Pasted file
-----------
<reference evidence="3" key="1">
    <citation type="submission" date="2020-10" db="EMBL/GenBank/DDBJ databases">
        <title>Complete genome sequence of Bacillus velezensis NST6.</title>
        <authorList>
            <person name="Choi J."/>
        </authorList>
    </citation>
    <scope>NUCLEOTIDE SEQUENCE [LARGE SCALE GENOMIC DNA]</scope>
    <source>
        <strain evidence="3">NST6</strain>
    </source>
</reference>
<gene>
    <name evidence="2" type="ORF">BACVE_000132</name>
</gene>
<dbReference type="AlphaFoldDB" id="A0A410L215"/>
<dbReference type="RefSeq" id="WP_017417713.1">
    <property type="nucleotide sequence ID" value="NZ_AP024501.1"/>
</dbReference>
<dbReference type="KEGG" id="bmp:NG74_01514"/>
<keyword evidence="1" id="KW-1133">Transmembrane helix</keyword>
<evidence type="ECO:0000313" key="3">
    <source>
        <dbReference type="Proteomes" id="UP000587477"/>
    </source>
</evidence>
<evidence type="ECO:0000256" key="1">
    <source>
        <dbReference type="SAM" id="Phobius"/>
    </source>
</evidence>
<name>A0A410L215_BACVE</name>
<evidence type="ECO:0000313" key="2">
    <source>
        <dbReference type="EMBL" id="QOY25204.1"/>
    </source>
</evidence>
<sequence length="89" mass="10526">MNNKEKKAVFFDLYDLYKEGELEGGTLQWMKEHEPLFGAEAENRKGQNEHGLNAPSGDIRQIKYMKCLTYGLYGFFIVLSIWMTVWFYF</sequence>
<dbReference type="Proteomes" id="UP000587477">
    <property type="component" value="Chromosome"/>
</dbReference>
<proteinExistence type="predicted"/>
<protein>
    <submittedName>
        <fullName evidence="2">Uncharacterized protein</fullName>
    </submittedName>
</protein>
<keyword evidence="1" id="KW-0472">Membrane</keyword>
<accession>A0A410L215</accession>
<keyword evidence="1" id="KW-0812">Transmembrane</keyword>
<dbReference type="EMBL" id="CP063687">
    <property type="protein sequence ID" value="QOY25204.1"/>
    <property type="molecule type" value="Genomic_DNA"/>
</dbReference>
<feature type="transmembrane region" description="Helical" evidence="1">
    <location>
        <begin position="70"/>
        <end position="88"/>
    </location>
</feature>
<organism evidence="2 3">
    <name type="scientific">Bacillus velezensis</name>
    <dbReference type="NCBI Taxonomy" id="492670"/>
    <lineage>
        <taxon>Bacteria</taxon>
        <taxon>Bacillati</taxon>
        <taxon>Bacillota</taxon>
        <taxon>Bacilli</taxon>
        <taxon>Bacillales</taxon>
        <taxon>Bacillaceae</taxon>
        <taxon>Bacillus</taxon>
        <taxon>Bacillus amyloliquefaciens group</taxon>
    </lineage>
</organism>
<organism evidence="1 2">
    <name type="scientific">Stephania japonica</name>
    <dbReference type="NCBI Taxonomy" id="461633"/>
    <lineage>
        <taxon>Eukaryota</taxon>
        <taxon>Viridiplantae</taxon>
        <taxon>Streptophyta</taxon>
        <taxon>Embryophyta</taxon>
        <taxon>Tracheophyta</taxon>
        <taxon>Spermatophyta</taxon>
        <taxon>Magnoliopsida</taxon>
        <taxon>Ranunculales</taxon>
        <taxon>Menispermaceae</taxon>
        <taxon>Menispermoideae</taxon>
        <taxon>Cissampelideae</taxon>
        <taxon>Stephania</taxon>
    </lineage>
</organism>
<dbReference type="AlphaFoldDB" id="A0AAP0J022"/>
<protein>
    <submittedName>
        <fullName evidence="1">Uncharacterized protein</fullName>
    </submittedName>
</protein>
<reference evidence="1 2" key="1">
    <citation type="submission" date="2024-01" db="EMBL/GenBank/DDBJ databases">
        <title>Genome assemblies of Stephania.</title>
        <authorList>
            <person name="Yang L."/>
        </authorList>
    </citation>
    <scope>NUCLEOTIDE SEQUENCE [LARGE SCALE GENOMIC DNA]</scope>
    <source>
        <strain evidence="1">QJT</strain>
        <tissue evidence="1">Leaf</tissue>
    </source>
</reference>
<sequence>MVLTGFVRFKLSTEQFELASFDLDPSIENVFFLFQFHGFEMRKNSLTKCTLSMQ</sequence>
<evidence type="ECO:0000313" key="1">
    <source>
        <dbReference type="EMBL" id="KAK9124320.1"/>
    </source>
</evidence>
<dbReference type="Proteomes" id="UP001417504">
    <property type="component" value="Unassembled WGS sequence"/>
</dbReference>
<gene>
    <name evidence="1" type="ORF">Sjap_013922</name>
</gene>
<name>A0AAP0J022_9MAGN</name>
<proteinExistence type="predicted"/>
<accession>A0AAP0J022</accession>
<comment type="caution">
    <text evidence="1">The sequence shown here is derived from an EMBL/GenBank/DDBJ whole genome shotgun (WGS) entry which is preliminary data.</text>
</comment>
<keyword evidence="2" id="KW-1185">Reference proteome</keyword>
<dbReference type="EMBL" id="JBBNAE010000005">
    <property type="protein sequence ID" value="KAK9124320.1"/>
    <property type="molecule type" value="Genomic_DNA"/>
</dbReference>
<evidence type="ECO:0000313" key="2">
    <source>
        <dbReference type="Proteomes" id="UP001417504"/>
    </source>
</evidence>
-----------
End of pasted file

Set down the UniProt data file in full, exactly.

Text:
<reference evidence="3" key="1">
    <citation type="submission" date="2020-10" db="EMBL/GenBank/DDBJ databases">
        <title>Complete genome sequence of Bacillus velezensis NST6.</title>
        <authorList>
            <person name="Choi J."/>
        </authorList>
    </citation>
    <scope>NUCLEOTIDE SEQUENCE [LARGE SCALE GENOMIC DNA]</scope>
    <source>
        <strain evidence="3">NST6</strain>
    </source>
</reference>
<gene>
    <name evidence="2" type="ORF">BACVE_000132</name>
</gene>
<dbReference type="AlphaFoldDB" id="A0A410L215"/>
<dbReference type="RefSeq" id="WP_017417713.1">
    <property type="nucleotide sequence ID" value="NZ_AP024501.1"/>
</dbReference>
<dbReference type="KEGG" id="bmp:NG74_01514"/>
<keyword evidence="1" id="KW-1133">Transmembrane helix</keyword>
<evidence type="ECO:0000313" key="3">
    <source>
        <dbReference type="Proteomes" id="UP000587477"/>
    </source>
</evidence>
<evidence type="ECO:0000256" key="1">
    <source>
        <dbReference type="SAM" id="Phobius"/>
    </source>
</evidence>
<name>A0A410L215_BACVE</name>
<evidence type="ECO:0000313" key="2">
    <source>
        <dbReference type="EMBL" id="QOY25204.1"/>
    </source>
</evidence>
<sequence length="89" mass="10526">MNNKEKKAVFFDLYDLYKEGELEGGTLQWMKEHEPLFGAEAENRKGQNEHGLNAPSGDIRQIKYMKCLTYGLYGFFIVLSIWMTVWFYF</sequence>
<dbReference type="Proteomes" id="UP000587477">
    <property type="component" value="Chromosome"/>
</dbReference>
<proteinExistence type="predicted"/>
<protein>
    <submittedName>
        <fullName evidence="2">Uncharacterized protein</fullName>
    </submittedName>
</protein>
<keyword evidence="1" id="KW-0472">Membrane</keyword>
<accession>A0A410L215</accession>
<keyword evidence="1" id="KW-0812">Transmembrane</keyword>
<dbReference type="EMBL" id="CP063687">
    <property type="protein sequence ID" value="QOY25204.1"/>
    <property type="molecule type" value="Genomic_DNA"/>
</dbReference>
<feature type="transmembrane region" description="Helical" evidence="1">
    <location>
        <begin position="70"/>
        <end position="88"/>
    </location>
</feature>
<organism evidence="2 3">
    <name type="scientific">Bacillus velezensis</name>
    <dbReference type="NCBI Taxonomy" id="492670"/>
    <lineage>
        <taxon>Bacteria</taxon>
        <taxon>Bacillati</taxon>
        <taxon>Bacillota</taxon>
        <taxon>Bacilli</taxon>
        <taxon>Bacillales</taxon>
        <taxon>Bacillaceae</taxon>
        <taxon>Bacillus</taxon>
        <taxon>Bacillus amyloliquefaciens group</taxon>
    </lineage>
</organism>
<organism evidence="1 2">
    <name type="scientific">Stephania japonica</name>
    <dbReference type="NCBI Taxonomy" id="461633"/>
    <lineage>
        <taxon>Eukaryota</taxon>
        <taxon>Viridiplantae</taxon>
        <taxon>Streptophyta</taxon>
        <taxon>Embryophyta</taxon>
        <taxon>Tracheophyta</taxon>
        <taxon>Spermatophyta</taxon>
        <taxon>Magnoliopsida</taxon>
        <taxon>Ranunculales</taxon>
        <taxon>Menispermaceae</taxon>
        <taxon>Menispermoideae</taxon>
        <taxon>Cissampelideae</taxon>
        <taxon>Stephania</taxon>
    </lineage>
</organism>
<dbReference type="AlphaFoldDB" id="A0AAP0J022"/>
<protein>
    <submittedName>
        <fullName evidence="1">Uncharacterized protein</fullName>
    </submittedName>
</protein>
<reference evidence="1 2" key="1">
    <citation type="submission" date="2024-01" db="EMBL/GenBank/DDBJ databases">
        <title>Genome assemblies of Stephania.</title>
        <authorList>
            <person name="Yang L."/>
        </authorList>
    </citation>
    <scope>NUCLEOTIDE SEQUENCE [LARGE SCALE GENOMIC DNA]</scope>
    <source>
        <strain evidence="1">QJT</strain>
        <tissue evidence="1">Leaf</tissue>
    </source>
</reference>
<sequence>MVLTGFVRFKLSTEQFELASFDLDPSIENVFFLFQFHGFEMRKNSLTKCTLSMQ</sequence>
<evidence type="ECO:0000313" key="1">
    <source>
        <dbReference type="EMBL" id="KAK9124320.1"/>
    </source>
</evidence>
<dbReference type="Proteomes" id="UP001417504">
    <property type="component" value="Unassembled WGS sequence"/>
</dbReference>
<gene>
    <name evidence="1" type="ORF">Sjap_013922</name>
</gene>
<name>A0AAP0J022_9MAGN</name>
<proteinExistence type="predicted"/>
<accession>A0AAP0J022</accession>
<comment type="caution">
    <text evidence="1">The sequence shown here is derived from an EMBL/GenBank/DDBJ whole genome shotgun (WGS) entry which is preliminary data.</text>
</comment>
<keyword evidence="2" id="KW-1185">Reference proteome</keyword>
<dbReference type="EMBL" id="JBBNAE010000005">
    <property type="protein sequence ID" value="KAK9124320.1"/>
    <property type="molecule type" value="Genomic_DNA"/>
</dbReference>
<evidence type="ECO:0000313" key="2">
    <source>
        <dbReference type="Proteomes" id="UP001417504"/>
    </source>
</evidence>